The same host above, Scott Sloan, attempted to tie Paul Hackett to the flag burning incident. He said that it was people like Paul Hackett that allow things like this to happen.

3.) Last night, a number of people in the district began receiving robo-calls talking **** (for lack of a better word) about Paul Hackett. Of course, they hit on the standard themes, choice, equal rights, and yes, Iraq.

4.) Earlier today, the police had to be called at campaign HQ as a strange individual pulled up to the office, kept the car in park, and started plugging away at a lap-top. When people walked out of HQ to investigate, the car pulled off quickly. The police have been notified.

One local said, "this really reminds me of what was happening last October. It got real ugly down here before the election.

Sound familiar...


07-28-2005, 01:37 AM


To print this page, select "Print" from the File menu of your browser

Paul Hackett, right, the Democratic candidate for Congress in
Ohio's 2nd District, with his wife, Suzi, at a rally last week.
The special election is slated for Aug. 2.

Dogfight in Ohio
A Marine who fought in Fallujah is trying to become the first Iraq war vet to serve in Congress -- and give Democrats hope that Ohio is not permanently lost.

- - - - - - - - - - - -
By Bill Frogameni

http://images.salon.com/src/print_new.gif (http://www.salon.com/news/feature/2005/07/26/hackett_schmidt/print.html)http://images.salon.com/src/email_new.gif (http://www.salon.com/news/feature/2005/07/26/hackett_schmidt/email.html)

July 26, 2005 | Paul Hackett remembers being in Kuwait, waiting to be shipped home after a seven-month tour of duty in Ramadi and Fallujah, watching CNN America with his fellow Marines. What he saw enraged him. "All I saw on TV was Terri Schiavo," he says. "The federal government and the Florida state government came screeching to a halt to intervene into the private lives of this family during this tragic time ... Like that scene out of 'Network,' I felt like the guy who stood in the spotlight and said, 'I'm mad as hell and I'm not going to take it anymore.'" Not long after he returned to Ohio, he decided to run for Congress.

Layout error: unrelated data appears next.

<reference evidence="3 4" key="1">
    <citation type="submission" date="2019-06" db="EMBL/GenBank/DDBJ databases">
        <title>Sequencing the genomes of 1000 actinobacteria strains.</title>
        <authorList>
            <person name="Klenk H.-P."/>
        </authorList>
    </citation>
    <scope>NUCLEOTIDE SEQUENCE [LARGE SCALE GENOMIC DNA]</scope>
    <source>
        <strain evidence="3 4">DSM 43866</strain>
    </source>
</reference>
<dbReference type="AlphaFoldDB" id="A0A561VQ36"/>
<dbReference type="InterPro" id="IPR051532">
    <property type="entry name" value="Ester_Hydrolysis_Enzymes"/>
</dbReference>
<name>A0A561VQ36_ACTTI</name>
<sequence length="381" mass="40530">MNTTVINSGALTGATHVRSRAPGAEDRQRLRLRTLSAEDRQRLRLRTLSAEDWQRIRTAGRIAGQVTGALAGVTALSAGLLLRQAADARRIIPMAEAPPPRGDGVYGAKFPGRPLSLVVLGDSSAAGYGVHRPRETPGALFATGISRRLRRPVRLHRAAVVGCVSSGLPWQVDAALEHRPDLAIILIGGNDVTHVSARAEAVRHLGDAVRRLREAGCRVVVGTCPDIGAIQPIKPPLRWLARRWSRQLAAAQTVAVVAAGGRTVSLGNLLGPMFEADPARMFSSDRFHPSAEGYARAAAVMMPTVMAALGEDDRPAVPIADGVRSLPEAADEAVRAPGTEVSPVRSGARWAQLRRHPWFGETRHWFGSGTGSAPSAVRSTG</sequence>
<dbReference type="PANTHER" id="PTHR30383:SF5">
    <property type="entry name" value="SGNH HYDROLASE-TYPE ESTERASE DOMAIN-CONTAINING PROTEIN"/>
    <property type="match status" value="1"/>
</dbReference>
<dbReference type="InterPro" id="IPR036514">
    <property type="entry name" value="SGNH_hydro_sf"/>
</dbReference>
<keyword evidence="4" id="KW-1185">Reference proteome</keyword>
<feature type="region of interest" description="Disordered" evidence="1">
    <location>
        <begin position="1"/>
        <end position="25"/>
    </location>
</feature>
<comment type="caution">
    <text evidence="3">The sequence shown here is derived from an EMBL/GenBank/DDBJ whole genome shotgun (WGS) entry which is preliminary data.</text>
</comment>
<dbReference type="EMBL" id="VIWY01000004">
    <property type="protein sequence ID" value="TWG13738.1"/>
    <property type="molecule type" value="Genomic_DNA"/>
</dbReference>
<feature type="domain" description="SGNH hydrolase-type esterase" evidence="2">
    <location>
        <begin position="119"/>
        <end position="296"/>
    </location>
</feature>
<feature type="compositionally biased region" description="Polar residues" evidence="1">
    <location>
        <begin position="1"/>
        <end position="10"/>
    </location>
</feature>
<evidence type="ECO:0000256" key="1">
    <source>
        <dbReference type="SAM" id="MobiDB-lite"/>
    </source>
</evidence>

Hackett, a 43-year-old personal injury lawyer and Marine Reserve major who volunteered for service in the Iraq war, has little prior political experience, only having served as a city councilman in a small town. But he's a contender in a special congressional election taking place in Ohio on Aug. 2 to fill the 2nd District seat vacated by Republican Rob Portman, who's now serving as the U.S. trade representative.

Hackett, a Democrat, is surely the underdog. The 2nd District, which includes Cincinnati, has been solidly conservative in a state that's thoroughly dominated by the GOP and that decided the 2004 election for President Bush. His better-funded opponent, Jean Schmidt, is well-connected and, as a former state representative, has a more extensive political résumé. But Hackett hopes his credentials -- Iraq war vet and plain-spoken self-described moderate -- will give him a much-needed edge.

Hackett hopes he's part of a seismic political shift happening in Ohio -- a shift driven in part by recent outrage against Ohio Republicans over a high-profile, multimillion-dollar accounting scandal (http://archive.salon.com/news/feature/2005/06/10/coingate/) that has cast a cloud over the state party and may find its first political fallout victim in Schmidt, the first major Republican candidate to face the voters since the scandal broke.